President Muhammadu Buhari has led Nigeria into joining an Islamic coalition of 34 mainly Muslim countries put together by Saudi Arabia.
The coalition which includes powers such as Egypt and Turkey is meant to coordinate fight against “terrorist organisations”.
Some in Nigerians have voiced their concern over the move without the endorsement of the National Assembly, saying it was an echo of 1985 when former military dictator, Gen. Ibrahim Babangida led the country into the Organisation of Islamic Country (IOC).
Al Jazeera (English) reports that the alliance was announced by Mohammed bin Salman, the country’s defence minister and deputy crown prince, on Tuesday.
Arab countries such as Qatar and the UAE will join the coalition, as well as Middle Eastern, Asian and African states including Turkey, Pakistan, Malaysia and Nigeria.
Saudi Arabia’s regional rival Iran and its allies Syria and Iraq, mainly Shiites, were excluded from the alliance, despite the states sharing a common enemy in the Islamic State of Iraq and the Levant (ISIL) group.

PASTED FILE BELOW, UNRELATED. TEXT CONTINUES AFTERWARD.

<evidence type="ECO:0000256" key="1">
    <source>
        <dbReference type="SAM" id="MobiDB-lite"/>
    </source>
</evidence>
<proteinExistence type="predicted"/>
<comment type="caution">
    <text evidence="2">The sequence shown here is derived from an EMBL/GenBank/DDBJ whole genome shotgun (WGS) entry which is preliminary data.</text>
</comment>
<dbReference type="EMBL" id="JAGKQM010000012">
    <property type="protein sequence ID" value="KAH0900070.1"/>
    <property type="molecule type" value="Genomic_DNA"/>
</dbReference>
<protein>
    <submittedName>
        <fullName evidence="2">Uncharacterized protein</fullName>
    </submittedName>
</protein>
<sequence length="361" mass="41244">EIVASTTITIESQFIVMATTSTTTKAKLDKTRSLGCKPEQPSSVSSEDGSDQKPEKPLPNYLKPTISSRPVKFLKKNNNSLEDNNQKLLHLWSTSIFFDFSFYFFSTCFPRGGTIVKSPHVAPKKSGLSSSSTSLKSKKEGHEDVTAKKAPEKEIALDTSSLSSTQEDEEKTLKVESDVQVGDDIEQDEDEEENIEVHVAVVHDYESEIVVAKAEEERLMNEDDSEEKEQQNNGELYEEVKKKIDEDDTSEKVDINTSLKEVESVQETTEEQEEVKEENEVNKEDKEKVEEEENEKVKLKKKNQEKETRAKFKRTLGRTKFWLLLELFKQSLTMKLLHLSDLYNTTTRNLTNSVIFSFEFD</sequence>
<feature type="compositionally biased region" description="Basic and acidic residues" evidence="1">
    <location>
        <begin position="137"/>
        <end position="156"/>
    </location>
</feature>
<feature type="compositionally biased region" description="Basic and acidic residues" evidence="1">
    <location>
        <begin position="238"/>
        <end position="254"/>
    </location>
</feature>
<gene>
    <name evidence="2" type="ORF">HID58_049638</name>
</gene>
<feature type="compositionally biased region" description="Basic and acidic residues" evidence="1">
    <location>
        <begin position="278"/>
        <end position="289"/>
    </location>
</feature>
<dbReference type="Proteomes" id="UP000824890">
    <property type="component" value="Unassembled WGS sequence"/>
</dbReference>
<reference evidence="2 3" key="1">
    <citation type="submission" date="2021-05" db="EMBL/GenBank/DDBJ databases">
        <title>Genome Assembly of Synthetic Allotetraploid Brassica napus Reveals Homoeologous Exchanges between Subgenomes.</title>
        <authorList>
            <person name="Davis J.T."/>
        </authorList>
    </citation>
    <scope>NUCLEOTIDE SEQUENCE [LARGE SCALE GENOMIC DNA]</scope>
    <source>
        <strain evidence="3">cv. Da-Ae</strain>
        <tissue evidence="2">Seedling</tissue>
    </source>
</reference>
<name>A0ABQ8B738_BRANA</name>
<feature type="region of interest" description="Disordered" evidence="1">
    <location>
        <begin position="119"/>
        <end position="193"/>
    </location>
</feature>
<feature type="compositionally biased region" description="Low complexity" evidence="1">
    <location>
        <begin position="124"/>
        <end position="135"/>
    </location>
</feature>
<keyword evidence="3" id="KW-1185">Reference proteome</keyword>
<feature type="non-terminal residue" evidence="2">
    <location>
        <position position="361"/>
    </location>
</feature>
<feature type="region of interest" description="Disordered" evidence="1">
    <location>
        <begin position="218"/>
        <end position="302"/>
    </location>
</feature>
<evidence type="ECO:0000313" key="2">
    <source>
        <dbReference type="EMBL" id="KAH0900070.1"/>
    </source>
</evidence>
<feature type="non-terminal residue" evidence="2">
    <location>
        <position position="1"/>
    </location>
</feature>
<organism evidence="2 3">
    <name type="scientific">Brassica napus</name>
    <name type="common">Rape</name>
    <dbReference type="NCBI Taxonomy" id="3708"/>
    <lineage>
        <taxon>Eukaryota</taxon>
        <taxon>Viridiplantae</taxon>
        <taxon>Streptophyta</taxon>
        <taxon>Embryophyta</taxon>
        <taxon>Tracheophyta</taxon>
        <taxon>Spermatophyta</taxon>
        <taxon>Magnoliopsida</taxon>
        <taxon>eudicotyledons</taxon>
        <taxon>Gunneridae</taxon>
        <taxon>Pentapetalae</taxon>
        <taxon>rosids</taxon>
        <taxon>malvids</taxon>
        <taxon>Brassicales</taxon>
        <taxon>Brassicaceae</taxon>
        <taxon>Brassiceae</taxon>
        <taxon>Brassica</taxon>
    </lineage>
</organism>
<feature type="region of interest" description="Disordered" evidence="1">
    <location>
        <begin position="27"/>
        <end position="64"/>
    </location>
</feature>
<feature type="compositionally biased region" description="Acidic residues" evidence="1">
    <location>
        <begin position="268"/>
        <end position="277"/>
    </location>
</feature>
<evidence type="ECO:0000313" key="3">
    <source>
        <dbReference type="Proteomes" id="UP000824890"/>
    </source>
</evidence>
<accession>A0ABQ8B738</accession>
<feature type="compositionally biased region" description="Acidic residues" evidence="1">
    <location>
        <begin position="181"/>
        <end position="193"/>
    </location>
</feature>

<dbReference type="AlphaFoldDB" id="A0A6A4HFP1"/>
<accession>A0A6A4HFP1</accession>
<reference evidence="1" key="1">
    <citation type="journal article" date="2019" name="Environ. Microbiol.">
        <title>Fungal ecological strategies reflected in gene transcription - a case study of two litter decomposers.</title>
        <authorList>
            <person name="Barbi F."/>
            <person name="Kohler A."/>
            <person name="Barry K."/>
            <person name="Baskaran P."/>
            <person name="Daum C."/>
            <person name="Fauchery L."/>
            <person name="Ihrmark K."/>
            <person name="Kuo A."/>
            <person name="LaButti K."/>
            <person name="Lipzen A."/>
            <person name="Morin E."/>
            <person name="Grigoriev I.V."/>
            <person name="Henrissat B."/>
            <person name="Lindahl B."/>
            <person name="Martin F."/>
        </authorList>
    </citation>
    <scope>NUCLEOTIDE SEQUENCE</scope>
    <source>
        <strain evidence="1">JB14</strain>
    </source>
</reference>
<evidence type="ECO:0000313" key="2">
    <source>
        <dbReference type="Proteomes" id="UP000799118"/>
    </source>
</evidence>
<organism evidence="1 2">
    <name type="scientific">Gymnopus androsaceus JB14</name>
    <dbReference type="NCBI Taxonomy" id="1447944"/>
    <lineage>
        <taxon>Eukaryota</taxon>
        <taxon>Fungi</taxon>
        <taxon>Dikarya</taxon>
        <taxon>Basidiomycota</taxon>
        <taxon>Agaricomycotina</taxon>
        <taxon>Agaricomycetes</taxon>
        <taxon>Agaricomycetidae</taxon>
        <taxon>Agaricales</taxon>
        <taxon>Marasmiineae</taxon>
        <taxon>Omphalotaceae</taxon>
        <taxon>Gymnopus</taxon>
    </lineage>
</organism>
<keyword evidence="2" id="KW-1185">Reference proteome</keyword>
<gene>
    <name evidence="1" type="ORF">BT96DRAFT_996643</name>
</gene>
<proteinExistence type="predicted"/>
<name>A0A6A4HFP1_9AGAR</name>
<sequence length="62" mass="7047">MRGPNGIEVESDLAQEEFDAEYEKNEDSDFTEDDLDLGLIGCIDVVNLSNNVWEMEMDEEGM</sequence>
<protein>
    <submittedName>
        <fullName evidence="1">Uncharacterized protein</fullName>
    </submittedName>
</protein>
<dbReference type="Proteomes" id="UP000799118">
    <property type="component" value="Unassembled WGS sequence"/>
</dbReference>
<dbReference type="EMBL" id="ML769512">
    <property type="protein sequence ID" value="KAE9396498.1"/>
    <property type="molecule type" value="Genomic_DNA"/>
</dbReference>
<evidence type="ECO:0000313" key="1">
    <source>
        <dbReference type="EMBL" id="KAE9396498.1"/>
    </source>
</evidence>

Bin Salman said the states would work together to target “any terrorist organisation, not just ISIL” in countries including Iraq, Syria, Libya, Egypt, and Afghanistan.
Military operations would work in accordance with local laws and in cooperation with the international community, he added.
In an earlier press statement issued by the Saudi Press Agency, officials said the group would be led by Saudi Arabia, which would host a “joint operations centre to coordinate” efforts.